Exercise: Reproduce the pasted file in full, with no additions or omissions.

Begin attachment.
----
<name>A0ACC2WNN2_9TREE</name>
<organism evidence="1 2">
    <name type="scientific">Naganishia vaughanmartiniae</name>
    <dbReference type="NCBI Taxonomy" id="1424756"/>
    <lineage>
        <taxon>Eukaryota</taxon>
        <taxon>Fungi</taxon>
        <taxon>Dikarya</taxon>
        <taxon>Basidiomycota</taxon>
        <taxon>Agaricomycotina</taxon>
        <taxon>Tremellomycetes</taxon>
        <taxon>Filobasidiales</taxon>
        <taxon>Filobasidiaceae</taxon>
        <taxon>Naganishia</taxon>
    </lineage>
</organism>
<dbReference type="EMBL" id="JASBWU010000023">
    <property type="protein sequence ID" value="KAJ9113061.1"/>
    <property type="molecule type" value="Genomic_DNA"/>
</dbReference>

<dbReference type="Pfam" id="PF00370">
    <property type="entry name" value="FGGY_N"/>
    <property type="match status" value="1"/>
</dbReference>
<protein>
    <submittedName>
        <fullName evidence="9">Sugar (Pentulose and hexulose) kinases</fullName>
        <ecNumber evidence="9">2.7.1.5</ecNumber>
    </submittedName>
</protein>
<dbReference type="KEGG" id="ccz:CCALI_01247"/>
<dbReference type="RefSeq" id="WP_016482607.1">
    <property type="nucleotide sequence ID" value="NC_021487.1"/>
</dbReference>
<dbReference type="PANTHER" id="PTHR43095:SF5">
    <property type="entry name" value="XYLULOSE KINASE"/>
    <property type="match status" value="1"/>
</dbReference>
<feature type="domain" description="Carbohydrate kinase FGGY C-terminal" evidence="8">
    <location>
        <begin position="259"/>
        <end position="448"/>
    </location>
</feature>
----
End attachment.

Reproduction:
<name>A0ACC2WNN2_9TREE</name>
<organism evidence="1 2">
    <name type="scientific">Naganishia vaughanmartiniae</name>
    <dbReference type="NCBI Taxonomy" id="1424756"/>
    <lineage>
        <taxon>Eukaryota</taxon>
        <taxon>Fungi</taxon>
        <taxon>Dikarya</taxon>
        <taxon>Basidiomycota</taxon>
        <taxon>Agaricomycotina</taxon>
        <taxon>Tremellomycetes</taxon>
        <taxon>Filobasidiales</taxon>
        <taxon>Filobasidiaceae</taxon>
        <taxon>Naganishia</taxon>
    </lineage>
</organism>
<dbReference type="EMBL" id="JASBWU010000023">
    <property type="protein sequence ID" value="KAJ9113061.1"/>
    <property type="molecule type" value="Genomic_DNA"/>
</dbReference>

<dbReference type="Pfam" id="PF00370">
    <property type="entry name" value="FGGY_N"/>
    <property type="match status" value="1"/>
</dbReference>
<protein>
    <submittedName>
        <fullName evidence="9">Sugar (Pentulose and hexulose) kinases</fullName>
        <ecNumber evidence="9">2.7.1.5</ecNumber>
    </submittedName>
</protein>
<dbReference type="KEGG" id="ccz:CCALI_01247"/>
<dbReference type="RefSeq" id="WP_016482607.1">
    <property type="nucleotide sequence ID" value="NC_021487.1"/>
</dbReference>
<dbReference type="PANTHER" id="PTHR43095:SF5">
    <property type="entry name" value="XYLULOSE KINASE"/>
    <property type="match status" value="1"/>
</dbReference>
<feature type="domain" description="Carbohydrate kinase FGGY C-terminal" evidence="8">
    <location>
        <begin position="259"/>
        <end position="448"/>
    </location>
</feature>